January 23, 2003
The Shinui Stance
Tommy Lapid's secularist party is on its way to be the biggest alternative to Likud and Labor.
Tommy Lapid, who has made a second career hammering the ultra-Orthodox, says he didn't go into Israeli politics in order to become a government minister. But the outspoken, 71-year-old veteran journalist is suddenly warming to the prospect.
With elections less than one week away, his militantly secularist Shinui looks set to be the third largest party in the Knesset, more than doubling the six seats it won at the first time of asking in 1999. With the economy shrinking and army service expanding, Shinui (Hebrew for change) has become a conduit for the pent-up anger of the Ashkenazi middle class, sickened by sleaze and resenting the religious parties' exploitation of their political leverage.
And secular Israelis are starting to savor the possibility -- no more than that yet -- of a ruling coalition without religious parties.
Interviewed in his Knesset office, the squat, pugnacious Lapid stressed that he would join no other. He would not join a rightist government and he would not join a leftist government.
"I will only strive for a national government which includes Likud and Labor, and I will be in the middle between the two," he said. "I will not sit with the Charedi parties. I have my program, which could not be included in the program of a government that includes Charedim."
What is Lapid's program?
"I want to abolish the law which exempts Charedim from military service," he said. "I want to introduce civil marriage. I want to introduce public transport on the Sabbath. I want to repeal the law that pays a bigger social security allowance to the fifth child than the other four put together. That was promoted by the religious because they are the ones who have five and more children. Every child from the first to the last should get the same.
"Then I want to close the Ministry of Religious Affairs," he added. "There is no need for that ministry, which gets 1.5 billion shekels [about $300 million] a year and nobody knows where the money goes."
Orthodox leaders have accused Lapid of sowing hatred, even of being an anti-Semite. Where does he stand on the Jewish religion?
"I am one of the most active fighters for the full right of Reform and Conservative rabbis in this country. The Orthodox have expropriated Judaism in Israel, which is totally unacceptable to me. One of my aims is to save Judaism from the hands of the Orthodox.
"I want young people to understand that Judaism is a great humanistic tradition, which we should respect as a fundamental of our existence here. I don't want them to despise it because it became a means of imposing your will on the majority of the country and exploiting it for material purposes in the most blatant way.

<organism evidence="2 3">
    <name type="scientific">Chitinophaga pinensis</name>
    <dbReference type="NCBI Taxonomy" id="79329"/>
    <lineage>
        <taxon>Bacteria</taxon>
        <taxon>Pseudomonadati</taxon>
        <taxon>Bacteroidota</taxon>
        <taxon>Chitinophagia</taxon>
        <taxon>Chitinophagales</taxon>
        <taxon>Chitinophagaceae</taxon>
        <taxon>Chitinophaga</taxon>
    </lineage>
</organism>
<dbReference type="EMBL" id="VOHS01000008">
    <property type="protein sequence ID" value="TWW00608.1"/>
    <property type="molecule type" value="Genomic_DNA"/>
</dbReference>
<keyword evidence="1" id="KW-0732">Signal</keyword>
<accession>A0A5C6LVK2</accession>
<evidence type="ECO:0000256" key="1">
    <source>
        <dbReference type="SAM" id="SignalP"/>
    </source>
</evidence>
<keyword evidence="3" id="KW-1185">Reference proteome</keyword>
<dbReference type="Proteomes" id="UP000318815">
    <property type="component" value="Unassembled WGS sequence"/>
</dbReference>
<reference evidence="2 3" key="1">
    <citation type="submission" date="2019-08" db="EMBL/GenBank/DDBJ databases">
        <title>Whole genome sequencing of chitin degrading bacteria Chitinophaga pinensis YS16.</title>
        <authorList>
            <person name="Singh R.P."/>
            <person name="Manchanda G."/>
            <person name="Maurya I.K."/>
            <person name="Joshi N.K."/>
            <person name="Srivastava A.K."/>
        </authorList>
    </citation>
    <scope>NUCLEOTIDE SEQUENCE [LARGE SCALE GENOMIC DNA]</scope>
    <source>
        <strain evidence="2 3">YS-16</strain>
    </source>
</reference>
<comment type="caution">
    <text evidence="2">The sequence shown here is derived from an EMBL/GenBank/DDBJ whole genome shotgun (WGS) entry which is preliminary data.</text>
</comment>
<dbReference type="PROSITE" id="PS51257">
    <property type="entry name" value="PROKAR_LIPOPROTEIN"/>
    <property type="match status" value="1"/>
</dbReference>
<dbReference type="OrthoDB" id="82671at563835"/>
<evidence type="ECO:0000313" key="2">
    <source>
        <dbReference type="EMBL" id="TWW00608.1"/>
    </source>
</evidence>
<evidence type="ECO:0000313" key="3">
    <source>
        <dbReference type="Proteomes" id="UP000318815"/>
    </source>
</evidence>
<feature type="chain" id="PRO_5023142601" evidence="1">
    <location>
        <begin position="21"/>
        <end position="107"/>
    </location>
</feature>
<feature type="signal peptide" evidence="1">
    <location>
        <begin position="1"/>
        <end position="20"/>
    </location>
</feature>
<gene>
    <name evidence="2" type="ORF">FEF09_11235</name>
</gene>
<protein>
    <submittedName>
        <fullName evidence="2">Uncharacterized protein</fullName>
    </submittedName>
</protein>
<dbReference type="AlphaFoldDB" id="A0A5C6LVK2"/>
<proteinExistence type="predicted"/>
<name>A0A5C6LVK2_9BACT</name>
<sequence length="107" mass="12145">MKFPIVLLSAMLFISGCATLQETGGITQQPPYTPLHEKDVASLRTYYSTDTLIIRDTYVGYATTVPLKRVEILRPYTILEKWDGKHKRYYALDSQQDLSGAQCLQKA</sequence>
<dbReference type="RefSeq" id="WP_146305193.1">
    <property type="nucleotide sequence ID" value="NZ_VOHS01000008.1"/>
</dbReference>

"I have no quarrel with the Orthodox community, as long as they serve in the army, work and pay taxes," he said. "My quarrel is with the ultra-Orthodox, who don't serve in the army, with the 80 percent of them who don't work, don't pay taxes and live off the secular middle-class taxpayer."
Lapid was born into a prosperous Jewish family in the Serbian city of Novi Sad. His father, a lawyer and newspaper editor, was killed in the Holocaust, along with 11 other family members. He and his mother survived after fleeing to Budapest, where Swedish diplomat Raoul Wallenberg sheltered them.
"We were a very Jewish family, but we were very unreligious. Religion for us, like most assimilated families in Central Europe, meant having a seder night. We went on the High Holidays to the synagogue."
And now in Tel Aviv?
"We don't light Friday night candles. We don't do anything except we keep seder and we light candles on Chanukah. I don't fast on Yom Kippur, but like practically all Israelis, I don't travel on Yom Kippur. My claim is that Yom Kippur is a proof that if religion hadn't been imposed on Israelis, they would be prepared to be much more observant than they are. The fact that people don't travel on Yom Kippur is not written in the law. It's something people do naturally."
Shinui has been criticized for being an ethnic Ashkenazi party and a one-issue party. Lapid pleads guilty to the first, but disputes the second.
"It does worry me that most of our voters and all but one of our Knesset candidates are Ashkenazim. I'm very hopeful that in the future we'll have more Sephardi Jews in our ranks. I'd like a more balanced list."
Now that Shinui is moving into the big time, it has to take a stand on the war and peace issues that are at the heart of the national agenda. Lapid, an instinctive rightist, has shifted to the left. But on his own terms.
"Demography is more important than geography," he argued. "The danger that we will be overwhelmed by millions of Palestinians is much greater than the danger of withdrawal from the majority of the territories.
Labor leader Amram Mitzna is committed to pulling back unilaterally if he can't reach an agreement with the Palestinians within a year. Would Lapid do likewise? The answer is an emphatic "no."
"We should not withdraw from any territory as long as terror lasts, because this will be understood by the Palestinians as a proof that terror works."
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